How President Trump And Congress Reacted To Supreme Court's DACA Decision

Jun 18, 2020
Originally published on June 18, 2020 6:37 pm
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AILSA CHANG, HOST:

A big week for the U.S. Supreme Court just got bigger. The court today rejected the Trump administration's effort to end the Deferred Action for Childhood Arrivals program. DACA was created in 2012 by President Obama, and it allows roughly 650,000 people brought to the country illegally as children to stay here. Chief Justice John Roberts joined the four liberal justices in the 5-4 decision. NPR White House correspondent Franco Ordoñez and NPR congressional correspondent Susan Davis join us now to discuss the reaction from the president and Capitol Hill and the political implications of the ruling. Hey to both of you.

SUSAN DAVIS, BYLINE: Hey, Ailsa.

FRANCO ORDOÑEZ, BYLINE: Hello.

CHANG: So, Franco, let's start with you. Tell us what we should know first about this decision.

ORDOÑEZ: Well, I think it's also important to note that Chief Justice John Roberts, who wrote the majority opinion, said Trump could eventually end the program. But he said the way that Trump tried to do it this time was wrong. He called it arbitrary and capricious. So it was about procedure. So there is a window for Trump to try to do this again. And some of his supporters are already calling for him to take John Roberts up on his word and start a new process of getting rid of DACA.

CHANG: So how is the White House responding so far?

ORDOÑEZ: Well, I can tell you that the president is not happy. He's lashing out at the Supreme Court. Barely an hour after the ruling, Trump fired off two tweets expressing his anger. He wrote, these horrible and politically charged decisions coming out of the Supreme Court are shotgun blasts into the face of people that are proud to call themselves Republicans or conservatives. He called for support in November. And he announced he will release a new list of conservative judges to pick from if he gets another nominee on the Supreme Court - for the Supreme Court. And we should also note that these are lifetime appointments, and there's no current vacancy. And in another tweet, President Trump asked whether people, quote, "get the impression the Supreme Court doesn't like him."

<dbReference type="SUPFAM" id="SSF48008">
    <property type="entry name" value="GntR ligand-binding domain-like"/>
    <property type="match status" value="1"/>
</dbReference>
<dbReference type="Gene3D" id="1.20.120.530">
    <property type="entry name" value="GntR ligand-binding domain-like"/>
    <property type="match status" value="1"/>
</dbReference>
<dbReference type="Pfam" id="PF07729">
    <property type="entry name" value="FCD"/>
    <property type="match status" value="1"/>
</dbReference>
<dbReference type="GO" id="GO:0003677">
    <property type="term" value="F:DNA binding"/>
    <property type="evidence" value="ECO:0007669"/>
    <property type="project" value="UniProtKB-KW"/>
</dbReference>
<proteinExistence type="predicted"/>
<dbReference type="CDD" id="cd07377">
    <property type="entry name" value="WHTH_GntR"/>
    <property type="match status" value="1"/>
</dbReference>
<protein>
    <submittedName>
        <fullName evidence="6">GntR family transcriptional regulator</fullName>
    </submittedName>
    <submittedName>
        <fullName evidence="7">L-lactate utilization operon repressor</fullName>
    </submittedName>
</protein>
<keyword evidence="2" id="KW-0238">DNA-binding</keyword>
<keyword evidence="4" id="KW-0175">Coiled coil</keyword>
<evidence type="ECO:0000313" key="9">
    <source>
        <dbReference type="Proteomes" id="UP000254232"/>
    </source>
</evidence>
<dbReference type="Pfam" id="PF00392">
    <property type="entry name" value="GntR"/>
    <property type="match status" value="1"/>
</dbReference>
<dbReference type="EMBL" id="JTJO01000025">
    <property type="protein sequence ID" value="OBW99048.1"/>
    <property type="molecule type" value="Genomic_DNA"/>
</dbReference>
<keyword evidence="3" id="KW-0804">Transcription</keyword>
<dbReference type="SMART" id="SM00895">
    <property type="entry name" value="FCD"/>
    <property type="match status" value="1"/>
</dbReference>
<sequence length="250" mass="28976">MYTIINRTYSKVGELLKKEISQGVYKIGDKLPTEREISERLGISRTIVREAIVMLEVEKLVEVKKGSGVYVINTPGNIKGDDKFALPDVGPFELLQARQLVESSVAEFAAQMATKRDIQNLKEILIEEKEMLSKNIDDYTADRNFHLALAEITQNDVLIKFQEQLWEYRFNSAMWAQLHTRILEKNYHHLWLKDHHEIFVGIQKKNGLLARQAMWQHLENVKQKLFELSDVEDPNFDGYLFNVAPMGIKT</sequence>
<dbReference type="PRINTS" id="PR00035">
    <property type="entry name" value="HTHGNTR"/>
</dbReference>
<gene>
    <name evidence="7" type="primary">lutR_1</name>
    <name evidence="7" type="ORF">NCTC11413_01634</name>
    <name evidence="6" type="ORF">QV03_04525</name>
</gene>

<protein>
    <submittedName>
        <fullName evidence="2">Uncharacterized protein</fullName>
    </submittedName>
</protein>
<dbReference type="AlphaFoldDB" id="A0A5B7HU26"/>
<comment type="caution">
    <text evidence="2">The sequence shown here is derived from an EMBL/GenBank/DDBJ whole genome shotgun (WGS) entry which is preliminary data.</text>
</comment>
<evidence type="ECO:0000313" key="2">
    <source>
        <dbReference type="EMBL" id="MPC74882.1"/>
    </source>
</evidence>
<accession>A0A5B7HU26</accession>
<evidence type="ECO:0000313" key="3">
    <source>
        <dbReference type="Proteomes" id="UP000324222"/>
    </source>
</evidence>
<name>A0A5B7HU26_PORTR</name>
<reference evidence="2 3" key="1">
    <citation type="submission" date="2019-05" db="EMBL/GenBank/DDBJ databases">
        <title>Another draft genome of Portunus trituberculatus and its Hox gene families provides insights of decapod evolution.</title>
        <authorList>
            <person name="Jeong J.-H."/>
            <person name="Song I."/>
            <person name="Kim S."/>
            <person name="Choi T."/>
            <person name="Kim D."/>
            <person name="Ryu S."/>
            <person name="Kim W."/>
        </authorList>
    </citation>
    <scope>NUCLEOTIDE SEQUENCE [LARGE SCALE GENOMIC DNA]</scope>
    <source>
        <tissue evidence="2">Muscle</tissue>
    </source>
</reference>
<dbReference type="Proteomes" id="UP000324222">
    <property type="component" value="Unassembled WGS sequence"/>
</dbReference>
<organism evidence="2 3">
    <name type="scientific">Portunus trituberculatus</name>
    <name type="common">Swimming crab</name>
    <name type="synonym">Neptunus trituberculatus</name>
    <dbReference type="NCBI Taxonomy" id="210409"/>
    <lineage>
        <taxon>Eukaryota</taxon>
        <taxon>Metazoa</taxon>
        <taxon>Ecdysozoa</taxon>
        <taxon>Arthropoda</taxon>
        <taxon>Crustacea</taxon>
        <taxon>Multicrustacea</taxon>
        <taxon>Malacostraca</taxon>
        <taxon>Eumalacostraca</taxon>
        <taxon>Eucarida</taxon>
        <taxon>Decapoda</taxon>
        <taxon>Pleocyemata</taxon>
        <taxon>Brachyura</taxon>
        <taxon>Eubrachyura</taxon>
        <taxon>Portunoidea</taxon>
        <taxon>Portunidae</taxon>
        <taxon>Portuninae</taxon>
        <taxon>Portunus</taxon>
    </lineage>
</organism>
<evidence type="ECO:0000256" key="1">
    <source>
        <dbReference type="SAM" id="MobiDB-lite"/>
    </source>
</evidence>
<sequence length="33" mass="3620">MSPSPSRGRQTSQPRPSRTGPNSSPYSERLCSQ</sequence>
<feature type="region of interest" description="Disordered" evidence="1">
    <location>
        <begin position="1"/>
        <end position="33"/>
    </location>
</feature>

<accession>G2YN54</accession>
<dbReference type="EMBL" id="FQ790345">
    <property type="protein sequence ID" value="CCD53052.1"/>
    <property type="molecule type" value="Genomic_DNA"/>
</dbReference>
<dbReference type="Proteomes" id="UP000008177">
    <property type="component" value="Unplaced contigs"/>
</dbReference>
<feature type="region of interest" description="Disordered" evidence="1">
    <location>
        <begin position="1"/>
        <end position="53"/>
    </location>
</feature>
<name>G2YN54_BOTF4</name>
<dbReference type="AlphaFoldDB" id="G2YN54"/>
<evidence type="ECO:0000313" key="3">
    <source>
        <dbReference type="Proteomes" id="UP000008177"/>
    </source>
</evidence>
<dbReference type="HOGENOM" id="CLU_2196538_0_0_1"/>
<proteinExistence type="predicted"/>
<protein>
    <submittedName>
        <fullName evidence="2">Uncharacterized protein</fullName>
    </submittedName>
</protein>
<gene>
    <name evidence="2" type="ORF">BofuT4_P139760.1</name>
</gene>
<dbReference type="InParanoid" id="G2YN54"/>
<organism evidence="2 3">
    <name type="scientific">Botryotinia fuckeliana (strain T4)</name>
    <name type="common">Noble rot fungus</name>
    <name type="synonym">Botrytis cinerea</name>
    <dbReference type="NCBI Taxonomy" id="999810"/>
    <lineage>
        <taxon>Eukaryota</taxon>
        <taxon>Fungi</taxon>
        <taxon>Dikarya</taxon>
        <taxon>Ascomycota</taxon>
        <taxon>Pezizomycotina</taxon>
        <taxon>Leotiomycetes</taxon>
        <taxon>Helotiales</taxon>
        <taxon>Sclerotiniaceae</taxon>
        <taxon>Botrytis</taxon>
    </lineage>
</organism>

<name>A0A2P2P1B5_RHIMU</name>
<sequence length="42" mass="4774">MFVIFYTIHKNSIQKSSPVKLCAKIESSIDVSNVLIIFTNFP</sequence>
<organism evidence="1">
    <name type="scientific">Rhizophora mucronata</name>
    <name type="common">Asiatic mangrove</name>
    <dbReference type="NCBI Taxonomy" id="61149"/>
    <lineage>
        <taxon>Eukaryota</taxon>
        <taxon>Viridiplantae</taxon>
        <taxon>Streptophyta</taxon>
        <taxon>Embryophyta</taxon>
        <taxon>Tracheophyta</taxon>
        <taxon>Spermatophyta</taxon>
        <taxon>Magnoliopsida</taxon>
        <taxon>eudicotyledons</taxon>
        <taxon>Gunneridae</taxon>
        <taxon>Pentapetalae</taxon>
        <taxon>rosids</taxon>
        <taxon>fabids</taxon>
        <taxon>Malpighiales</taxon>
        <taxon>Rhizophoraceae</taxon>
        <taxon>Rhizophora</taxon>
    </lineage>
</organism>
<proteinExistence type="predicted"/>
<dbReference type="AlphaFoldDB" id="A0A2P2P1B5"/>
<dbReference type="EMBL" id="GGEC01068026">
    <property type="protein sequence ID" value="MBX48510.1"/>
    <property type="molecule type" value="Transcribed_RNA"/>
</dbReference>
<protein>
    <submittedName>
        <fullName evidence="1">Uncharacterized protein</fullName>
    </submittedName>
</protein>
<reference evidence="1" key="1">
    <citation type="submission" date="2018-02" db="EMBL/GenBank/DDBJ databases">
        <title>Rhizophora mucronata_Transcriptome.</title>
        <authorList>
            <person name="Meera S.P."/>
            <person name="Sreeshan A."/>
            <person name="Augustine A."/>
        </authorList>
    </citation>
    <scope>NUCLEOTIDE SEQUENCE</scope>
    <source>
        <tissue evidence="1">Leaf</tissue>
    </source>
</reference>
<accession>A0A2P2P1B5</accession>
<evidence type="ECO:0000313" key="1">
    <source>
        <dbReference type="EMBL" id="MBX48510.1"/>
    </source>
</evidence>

CHANG: Sue, let's turn to you. I mean, this decision - in a way, it does take the pressure off of Congress once again to act on immigration because when Trump rescinded DACA, he kicked it over to Congress to act. So now, what's been the reaction among lawmakers?

DAVIS: You know, Democrats were really surprised, they did not think that the court was going to rule this way. They were expecting it to go the other way. So Senate Minority Leader Chuck Schumer was on the floor of the Senate when he found out, he got really emotional on the floor. He got choked up. The reaction from Republicans has been more muted. House Minority Leader Kevin McCarthy told reporters - he said that the ruling is just a reminder that Congress ultimately has more work to do on this issue.

And it's important to remember that DACA was created because Congress has been unable to solve this problem and has been unable to act. And the really only long-term solution for these people affected by DACA, for the people who are brought here as children illegally who are now residing in the country is a law. And there has been in the past bipartisan support for what - for the so-called DREAMers. And it's an overwhelmingly popular idea with the public. It's not as controversial as the president's tweets would suggest, but it's always gotten caught up or tied up in the broader immigration reform debate and has been ultimately unable to become law.